Job-Seekers v Recruiters (Job-Seekers Gone Wild)

Recruiters and job-seekers are kind of like Tom and Jerry or Newman and Jerry Seinfeld or Wile E. Coyote and the Road Runner – it is truly a love / hate relationship and one could not survive the other. Over the next couple of posts we will look at that relationship  (both positive and negative) from the eyes of people in the trenches.

To start things off I have asked several corporate, contingent, and retained recruiter friends (if you are not familiar with those terms read our previous post that explains them here) to share some of their experiences of job-seekers doing them dirty (I think this might be an eye-opener to some of you who only hear about job-seekers being done wrong).


It always amazes me that recruiters get such a bad reputation for not calling back. If I had a penny for every time a candidate did not return my phone call Bill Gates would envy my bank account.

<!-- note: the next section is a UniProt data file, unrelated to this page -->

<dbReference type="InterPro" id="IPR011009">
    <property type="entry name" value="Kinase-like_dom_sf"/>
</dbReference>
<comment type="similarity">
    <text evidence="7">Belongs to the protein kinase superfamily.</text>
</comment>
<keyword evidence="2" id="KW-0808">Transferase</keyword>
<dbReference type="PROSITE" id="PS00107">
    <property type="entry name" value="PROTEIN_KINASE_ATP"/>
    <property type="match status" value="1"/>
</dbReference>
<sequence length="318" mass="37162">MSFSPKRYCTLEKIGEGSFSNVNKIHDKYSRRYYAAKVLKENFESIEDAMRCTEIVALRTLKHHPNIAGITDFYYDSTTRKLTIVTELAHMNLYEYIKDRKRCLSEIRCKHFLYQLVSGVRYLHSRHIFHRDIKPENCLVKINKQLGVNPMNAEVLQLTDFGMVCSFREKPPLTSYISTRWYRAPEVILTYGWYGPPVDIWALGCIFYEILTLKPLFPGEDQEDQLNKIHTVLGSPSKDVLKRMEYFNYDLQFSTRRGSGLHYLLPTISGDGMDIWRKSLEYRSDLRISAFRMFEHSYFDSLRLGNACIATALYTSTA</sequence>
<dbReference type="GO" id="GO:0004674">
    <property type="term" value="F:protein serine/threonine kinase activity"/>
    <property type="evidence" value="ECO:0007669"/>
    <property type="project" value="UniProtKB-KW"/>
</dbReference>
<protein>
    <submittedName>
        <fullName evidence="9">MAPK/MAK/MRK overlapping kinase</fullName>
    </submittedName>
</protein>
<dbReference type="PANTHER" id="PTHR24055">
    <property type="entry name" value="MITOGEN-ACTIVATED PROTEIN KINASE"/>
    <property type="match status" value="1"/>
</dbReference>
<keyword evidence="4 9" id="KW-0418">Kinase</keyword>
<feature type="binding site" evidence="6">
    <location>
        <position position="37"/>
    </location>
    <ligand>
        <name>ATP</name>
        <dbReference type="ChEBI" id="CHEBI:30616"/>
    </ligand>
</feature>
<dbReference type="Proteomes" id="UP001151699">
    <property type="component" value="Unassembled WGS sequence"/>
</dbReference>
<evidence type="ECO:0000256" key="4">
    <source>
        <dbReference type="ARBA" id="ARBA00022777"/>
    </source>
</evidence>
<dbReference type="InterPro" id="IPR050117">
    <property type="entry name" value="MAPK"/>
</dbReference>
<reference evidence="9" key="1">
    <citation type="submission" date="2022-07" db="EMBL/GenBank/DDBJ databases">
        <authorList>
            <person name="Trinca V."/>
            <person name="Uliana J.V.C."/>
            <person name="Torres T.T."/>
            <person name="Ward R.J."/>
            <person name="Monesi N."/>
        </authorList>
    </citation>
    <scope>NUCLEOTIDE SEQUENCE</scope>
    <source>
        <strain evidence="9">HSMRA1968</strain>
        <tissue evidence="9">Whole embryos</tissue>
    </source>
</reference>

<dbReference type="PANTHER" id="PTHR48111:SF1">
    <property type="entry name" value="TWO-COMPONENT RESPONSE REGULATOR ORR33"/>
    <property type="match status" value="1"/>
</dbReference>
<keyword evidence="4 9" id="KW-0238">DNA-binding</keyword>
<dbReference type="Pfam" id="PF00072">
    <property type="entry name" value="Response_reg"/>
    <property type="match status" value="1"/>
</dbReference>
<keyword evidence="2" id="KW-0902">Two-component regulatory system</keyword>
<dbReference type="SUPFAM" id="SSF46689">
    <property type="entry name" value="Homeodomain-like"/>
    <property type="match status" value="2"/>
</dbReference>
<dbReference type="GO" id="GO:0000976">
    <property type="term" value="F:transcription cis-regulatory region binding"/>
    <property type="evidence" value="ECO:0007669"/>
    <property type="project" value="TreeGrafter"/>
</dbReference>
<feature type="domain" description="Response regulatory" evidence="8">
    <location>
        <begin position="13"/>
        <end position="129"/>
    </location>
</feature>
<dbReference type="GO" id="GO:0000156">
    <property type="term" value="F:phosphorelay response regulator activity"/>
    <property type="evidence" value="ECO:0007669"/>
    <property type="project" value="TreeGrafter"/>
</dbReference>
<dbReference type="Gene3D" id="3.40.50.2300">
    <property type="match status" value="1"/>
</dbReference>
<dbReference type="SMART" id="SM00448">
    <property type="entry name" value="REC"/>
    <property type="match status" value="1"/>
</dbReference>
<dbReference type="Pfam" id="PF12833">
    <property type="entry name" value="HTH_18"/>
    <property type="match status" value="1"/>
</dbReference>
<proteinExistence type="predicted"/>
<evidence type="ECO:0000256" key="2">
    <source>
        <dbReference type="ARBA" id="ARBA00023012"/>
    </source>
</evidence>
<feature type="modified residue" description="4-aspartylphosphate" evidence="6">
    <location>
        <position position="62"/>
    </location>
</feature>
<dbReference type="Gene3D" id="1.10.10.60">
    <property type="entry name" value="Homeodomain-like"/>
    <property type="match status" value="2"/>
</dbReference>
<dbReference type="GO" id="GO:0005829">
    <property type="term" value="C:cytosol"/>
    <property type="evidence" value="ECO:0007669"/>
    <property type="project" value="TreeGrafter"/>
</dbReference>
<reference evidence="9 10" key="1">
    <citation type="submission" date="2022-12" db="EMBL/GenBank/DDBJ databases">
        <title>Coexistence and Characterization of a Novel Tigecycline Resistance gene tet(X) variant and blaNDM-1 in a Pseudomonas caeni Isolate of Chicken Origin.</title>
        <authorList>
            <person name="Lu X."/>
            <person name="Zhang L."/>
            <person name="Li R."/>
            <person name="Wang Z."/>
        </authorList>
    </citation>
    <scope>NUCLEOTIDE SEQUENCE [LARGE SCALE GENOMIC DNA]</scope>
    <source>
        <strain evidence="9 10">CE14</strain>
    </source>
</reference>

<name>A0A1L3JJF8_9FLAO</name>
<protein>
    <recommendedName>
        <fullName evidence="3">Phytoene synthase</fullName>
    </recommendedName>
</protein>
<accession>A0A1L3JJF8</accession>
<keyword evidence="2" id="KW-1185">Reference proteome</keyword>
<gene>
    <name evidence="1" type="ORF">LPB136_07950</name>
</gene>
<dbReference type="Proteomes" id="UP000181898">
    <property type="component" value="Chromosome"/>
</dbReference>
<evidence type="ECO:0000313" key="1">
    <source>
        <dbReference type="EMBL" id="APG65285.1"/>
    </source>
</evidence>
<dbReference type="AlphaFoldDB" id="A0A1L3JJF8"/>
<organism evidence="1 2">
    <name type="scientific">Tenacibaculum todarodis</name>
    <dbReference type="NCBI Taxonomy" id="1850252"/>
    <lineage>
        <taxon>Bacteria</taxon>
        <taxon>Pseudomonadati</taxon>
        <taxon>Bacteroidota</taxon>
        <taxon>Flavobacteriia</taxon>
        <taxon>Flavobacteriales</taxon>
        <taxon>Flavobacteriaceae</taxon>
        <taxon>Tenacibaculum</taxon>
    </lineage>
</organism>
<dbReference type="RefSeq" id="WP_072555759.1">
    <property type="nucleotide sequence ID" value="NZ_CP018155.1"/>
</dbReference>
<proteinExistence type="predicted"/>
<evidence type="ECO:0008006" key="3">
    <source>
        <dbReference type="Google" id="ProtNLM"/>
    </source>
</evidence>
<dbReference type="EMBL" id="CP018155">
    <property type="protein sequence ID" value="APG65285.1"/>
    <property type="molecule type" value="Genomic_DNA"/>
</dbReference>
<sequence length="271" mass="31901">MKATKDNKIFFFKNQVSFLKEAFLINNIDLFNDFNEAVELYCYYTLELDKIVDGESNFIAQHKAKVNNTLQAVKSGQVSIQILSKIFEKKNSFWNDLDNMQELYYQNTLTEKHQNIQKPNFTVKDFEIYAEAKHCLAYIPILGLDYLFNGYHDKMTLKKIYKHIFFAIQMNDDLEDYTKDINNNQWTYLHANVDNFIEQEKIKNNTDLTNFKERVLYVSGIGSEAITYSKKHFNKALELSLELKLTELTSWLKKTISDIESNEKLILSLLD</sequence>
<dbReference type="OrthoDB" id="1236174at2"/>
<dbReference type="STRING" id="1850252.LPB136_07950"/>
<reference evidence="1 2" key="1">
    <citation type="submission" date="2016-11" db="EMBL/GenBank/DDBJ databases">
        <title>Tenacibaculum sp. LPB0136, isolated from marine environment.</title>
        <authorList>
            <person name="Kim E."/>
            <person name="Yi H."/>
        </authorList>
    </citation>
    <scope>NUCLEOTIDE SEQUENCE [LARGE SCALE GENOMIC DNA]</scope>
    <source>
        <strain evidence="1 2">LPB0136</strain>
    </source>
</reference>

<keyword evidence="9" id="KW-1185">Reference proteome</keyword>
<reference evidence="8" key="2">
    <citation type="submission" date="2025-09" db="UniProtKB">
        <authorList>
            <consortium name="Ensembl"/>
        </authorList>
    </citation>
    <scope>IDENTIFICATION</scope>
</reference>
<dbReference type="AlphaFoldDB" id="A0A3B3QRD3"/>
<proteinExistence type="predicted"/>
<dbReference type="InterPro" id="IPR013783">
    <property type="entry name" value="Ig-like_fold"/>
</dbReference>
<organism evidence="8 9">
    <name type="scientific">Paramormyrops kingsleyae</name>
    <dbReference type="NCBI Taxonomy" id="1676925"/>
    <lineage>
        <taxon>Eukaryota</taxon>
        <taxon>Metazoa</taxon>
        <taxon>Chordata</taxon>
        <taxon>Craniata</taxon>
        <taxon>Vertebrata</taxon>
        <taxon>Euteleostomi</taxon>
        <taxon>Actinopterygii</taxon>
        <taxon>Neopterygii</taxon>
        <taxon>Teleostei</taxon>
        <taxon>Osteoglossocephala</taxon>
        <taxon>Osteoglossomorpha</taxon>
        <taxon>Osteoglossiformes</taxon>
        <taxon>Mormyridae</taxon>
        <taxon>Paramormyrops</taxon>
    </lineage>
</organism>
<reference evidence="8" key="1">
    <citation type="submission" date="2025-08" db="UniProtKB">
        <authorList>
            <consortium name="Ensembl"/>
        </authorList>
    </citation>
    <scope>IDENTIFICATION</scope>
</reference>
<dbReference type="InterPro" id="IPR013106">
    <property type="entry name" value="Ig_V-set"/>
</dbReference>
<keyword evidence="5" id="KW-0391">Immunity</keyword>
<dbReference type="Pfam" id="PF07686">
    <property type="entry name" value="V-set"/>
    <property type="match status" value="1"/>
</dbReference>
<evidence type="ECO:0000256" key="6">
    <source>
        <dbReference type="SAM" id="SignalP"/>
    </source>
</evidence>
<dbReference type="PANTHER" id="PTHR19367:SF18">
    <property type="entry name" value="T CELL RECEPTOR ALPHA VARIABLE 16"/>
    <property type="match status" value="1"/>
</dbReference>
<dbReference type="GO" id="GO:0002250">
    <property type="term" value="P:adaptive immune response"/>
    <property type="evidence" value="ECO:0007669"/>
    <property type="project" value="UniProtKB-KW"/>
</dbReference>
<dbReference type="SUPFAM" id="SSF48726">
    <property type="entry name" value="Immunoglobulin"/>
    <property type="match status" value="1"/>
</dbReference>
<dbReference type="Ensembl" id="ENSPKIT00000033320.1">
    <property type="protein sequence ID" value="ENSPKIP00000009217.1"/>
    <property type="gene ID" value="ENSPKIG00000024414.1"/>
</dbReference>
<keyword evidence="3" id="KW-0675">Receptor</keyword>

I once recruited a Treasurer for the company I worked for. Our company relocation package was fairly comprehensive, but things such as boats weren’t covered. Our candidate had a fairly large (27-or 28-foot) boat on a trailer, but no truck to haul it to the new location. Being the good guy that I am, I took a Saturday and drove my own truck the 250 miles to where the boat was stored, hauled it back and put it in storage for him.  

The Friday afternoon before he was scheduled to start on the following Monday, the candidate called to inform me that he had accepted a very generous counter offer from his present employer, and that he would not be joining us after all. On top of that he had the b*lls to tell me that I needed to bring his boat back! I don’t know what ever happened to that boat, but our candidate’s resume was all over the job boards within a few months, no longer with the company that had countered him.